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I’m in a car I don’t want to drive and I’m loving it. I’m sitting in the back seat of the 2018 Mercedes-Maybach S560 and I’ve just extended the footrest so my legs are comfortably raised. I have convinced a colleague to play chauffeur and I’m slipping away from the World Trade Center in the downtown Financial District of Manhattan like a man who has made a killing on the Street. The seat is diamond-quilted leather. A pillow has my back.
There are still executive decisions to be made, however. There are six massage modes to choose among but after a moment’s deliberating, I realize there is no need to choose just one, so I cycle through them all during the course of the drive up West Side Highway, leaving the “refresh” option for last. The pop-up trays are handy if I wanted to use my laptop to plug into the wider world, but I’m still considering the interior lighting options: it takes a while to decide among the 64 color options, but the Burmeister audio system plays soothing music while I deliberate further. My faux chauffeur, meanwhile, is marveling at the heated armrests.
The West Side Highway isn’t the smoothest road in New York City but if there has been a ripple in the ride, I didn’t notice. The AWD Maybach uses cameras to scan the road ahead to detect oncoming bumps and adjust the suspension accordingly. The chassis also tilts into turns, thereby reducing the centrifugal forces felt by passengers on sharp curves.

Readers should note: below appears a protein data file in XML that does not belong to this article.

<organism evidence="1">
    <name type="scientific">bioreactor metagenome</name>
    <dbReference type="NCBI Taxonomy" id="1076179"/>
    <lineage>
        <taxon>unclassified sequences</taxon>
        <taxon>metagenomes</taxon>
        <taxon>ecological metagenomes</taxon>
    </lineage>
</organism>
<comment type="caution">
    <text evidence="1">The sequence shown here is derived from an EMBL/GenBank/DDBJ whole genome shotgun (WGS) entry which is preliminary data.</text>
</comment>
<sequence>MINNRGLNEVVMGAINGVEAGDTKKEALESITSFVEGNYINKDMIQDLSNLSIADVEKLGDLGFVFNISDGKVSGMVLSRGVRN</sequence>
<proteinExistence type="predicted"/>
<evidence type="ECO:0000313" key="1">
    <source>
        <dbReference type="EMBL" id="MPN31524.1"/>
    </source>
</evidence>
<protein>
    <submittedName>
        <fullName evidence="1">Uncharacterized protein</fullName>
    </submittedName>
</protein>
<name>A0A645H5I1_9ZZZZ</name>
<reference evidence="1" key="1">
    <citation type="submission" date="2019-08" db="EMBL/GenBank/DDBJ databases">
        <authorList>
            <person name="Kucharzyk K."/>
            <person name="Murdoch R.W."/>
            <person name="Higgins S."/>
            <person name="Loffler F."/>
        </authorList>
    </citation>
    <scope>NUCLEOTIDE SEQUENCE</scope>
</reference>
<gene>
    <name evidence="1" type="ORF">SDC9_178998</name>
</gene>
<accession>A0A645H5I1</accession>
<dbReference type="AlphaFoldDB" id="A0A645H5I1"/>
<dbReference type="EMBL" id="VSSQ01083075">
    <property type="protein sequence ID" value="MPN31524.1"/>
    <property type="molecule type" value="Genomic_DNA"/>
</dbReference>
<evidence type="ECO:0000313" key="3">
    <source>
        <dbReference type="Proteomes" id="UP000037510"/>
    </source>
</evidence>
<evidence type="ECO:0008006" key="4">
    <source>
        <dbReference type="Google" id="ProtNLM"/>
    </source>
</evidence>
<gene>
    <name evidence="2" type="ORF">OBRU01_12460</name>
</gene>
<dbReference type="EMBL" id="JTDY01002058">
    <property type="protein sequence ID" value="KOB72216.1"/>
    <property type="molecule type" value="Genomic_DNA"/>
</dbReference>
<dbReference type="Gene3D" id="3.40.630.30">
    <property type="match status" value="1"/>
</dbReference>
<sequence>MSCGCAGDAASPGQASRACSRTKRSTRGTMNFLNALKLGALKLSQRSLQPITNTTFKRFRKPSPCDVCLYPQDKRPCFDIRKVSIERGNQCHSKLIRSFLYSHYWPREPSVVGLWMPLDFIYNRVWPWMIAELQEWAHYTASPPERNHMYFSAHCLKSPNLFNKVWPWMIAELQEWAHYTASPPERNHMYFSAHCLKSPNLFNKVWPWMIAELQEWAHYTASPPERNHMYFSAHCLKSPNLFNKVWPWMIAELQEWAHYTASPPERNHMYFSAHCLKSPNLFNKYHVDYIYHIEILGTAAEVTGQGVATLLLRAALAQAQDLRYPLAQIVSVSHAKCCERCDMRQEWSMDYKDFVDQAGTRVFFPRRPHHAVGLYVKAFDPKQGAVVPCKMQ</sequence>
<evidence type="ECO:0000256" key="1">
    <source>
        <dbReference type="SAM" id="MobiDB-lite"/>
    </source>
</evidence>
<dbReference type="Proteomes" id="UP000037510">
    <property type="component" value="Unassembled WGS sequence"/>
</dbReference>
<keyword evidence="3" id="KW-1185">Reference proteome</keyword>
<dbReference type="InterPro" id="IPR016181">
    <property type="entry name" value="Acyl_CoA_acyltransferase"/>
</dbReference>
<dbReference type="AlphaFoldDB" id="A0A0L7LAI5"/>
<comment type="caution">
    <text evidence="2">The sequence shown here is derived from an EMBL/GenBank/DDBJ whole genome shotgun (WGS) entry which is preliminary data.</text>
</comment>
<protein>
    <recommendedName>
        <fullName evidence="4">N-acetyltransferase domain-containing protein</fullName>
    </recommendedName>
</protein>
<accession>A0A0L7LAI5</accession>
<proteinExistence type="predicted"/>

I switch places with my temporary Jeeves to discover the chauffeur’s job is pretty sweet. There is a biturbo V8 engine under the hood controlled by a nine-speed automatic transmission that zips from zero to 60 mph in 4.8 seconds with a top speed of 130 mph. And for a vehicle that is almost 18 feet long, the Maybach drives like a getaway car, nimbly whisking in and out of corners. Just how fast I’m driving is at times determined by the car itself: speed is adjusted automatically when heading into curve or approaching an intersection. And just tapping the indicator stalk initiates a lane change once the car’s sensors have determined it’s safe to do so. The car also brakes itself if necessary. Touch control buttons on the steering wheel respond to swiping motions like with a smartphone so I control the multimedia system without ever having to take my hands off the wheel.
The exterior is thoroughly modern in its design, eschewing any cues to the Maybach’s storied history as a standalone luxury brand. But the Maybach badging inside and out still gives this new version of the car a special flavor. I’m now driving around the rich rustic lanes of Greenwich, Connecticut like a real-estate mogul. I’m ready to hop back into the rear seat but I can see in the rear-view mirror my Jeeves doesn’t want his old job back. The comfort has overwhelmed him; he’s taking a nap. As driven: $180,545. mbusa.com